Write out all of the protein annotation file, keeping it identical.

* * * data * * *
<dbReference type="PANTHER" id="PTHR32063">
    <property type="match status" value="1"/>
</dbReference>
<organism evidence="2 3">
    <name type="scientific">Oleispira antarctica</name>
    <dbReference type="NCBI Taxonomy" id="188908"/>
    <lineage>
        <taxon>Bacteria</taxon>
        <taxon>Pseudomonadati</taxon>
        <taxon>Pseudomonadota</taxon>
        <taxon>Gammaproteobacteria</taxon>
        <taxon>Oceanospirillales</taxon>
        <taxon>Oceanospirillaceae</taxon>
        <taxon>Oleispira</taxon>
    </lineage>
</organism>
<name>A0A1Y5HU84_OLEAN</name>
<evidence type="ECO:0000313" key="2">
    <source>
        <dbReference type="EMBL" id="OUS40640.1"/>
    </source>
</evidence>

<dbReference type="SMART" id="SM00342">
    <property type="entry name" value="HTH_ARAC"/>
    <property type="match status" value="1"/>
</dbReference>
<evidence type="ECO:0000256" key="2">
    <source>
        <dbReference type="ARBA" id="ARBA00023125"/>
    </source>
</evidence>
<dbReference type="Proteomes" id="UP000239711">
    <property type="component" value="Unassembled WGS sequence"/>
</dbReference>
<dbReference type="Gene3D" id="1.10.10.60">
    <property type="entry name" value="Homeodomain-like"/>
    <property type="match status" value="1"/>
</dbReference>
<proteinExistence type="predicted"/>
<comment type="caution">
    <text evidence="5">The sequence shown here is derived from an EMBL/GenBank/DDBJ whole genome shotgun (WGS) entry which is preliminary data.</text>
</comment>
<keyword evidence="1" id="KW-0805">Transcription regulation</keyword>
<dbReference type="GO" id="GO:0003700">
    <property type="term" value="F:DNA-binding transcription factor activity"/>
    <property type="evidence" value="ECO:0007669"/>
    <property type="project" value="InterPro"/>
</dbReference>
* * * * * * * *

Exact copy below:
<dbReference type="PANTHER" id="PTHR32063">
    <property type="match status" value="1"/>
</dbReference>
<organism evidence="2 3">
    <name type="scientific">Oleispira antarctica</name>
    <dbReference type="NCBI Taxonomy" id="188908"/>
    <lineage>
        <taxon>Bacteria</taxon>
        <taxon>Pseudomonadati</taxon>
        <taxon>Pseudomonadota</taxon>
        <taxon>Gammaproteobacteria</taxon>
        <taxon>Oceanospirillales</taxon>
        <taxon>Oceanospirillaceae</taxon>
        <taxon>Oleispira</taxon>
    </lineage>
</organism>
<name>A0A1Y5HU84_OLEAN</name>
<evidence type="ECO:0000313" key="2">
    <source>
        <dbReference type="EMBL" id="OUS40640.1"/>
    </source>
</evidence>

<dbReference type="SMART" id="SM00342">
    <property type="entry name" value="HTH_ARAC"/>
    <property type="match status" value="1"/>
</dbReference>
<evidence type="ECO:0000256" key="2">
    <source>
        <dbReference type="ARBA" id="ARBA00023125"/>
    </source>
</evidence>
<dbReference type="Proteomes" id="UP000239711">
    <property type="component" value="Unassembled WGS sequence"/>
</dbReference>
<dbReference type="Gene3D" id="1.10.10.60">
    <property type="entry name" value="Homeodomain-like"/>
    <property type="match status" value="1"/>
</dbReference>
<proteinExistence type="predicted"/>
<comment type="caution">
    <text evidence="5">The sequence shown here is derived from an EMBL/GenBank/DDBJ whole genome shotgun (WGS) entry which is preliminary data.</text>
</comment>
<keyword evidence="1" id="KW-0805">Transcription regulation</keyword>
<dbReference type="GO" id="GO:0003700">
    <property type="term" value="F:DNA-binding transcription factor activity"/>
    <property type="evidence" value="ECO:0007669"/>
    <property type="project" value="InterPro"/>
</dbReference>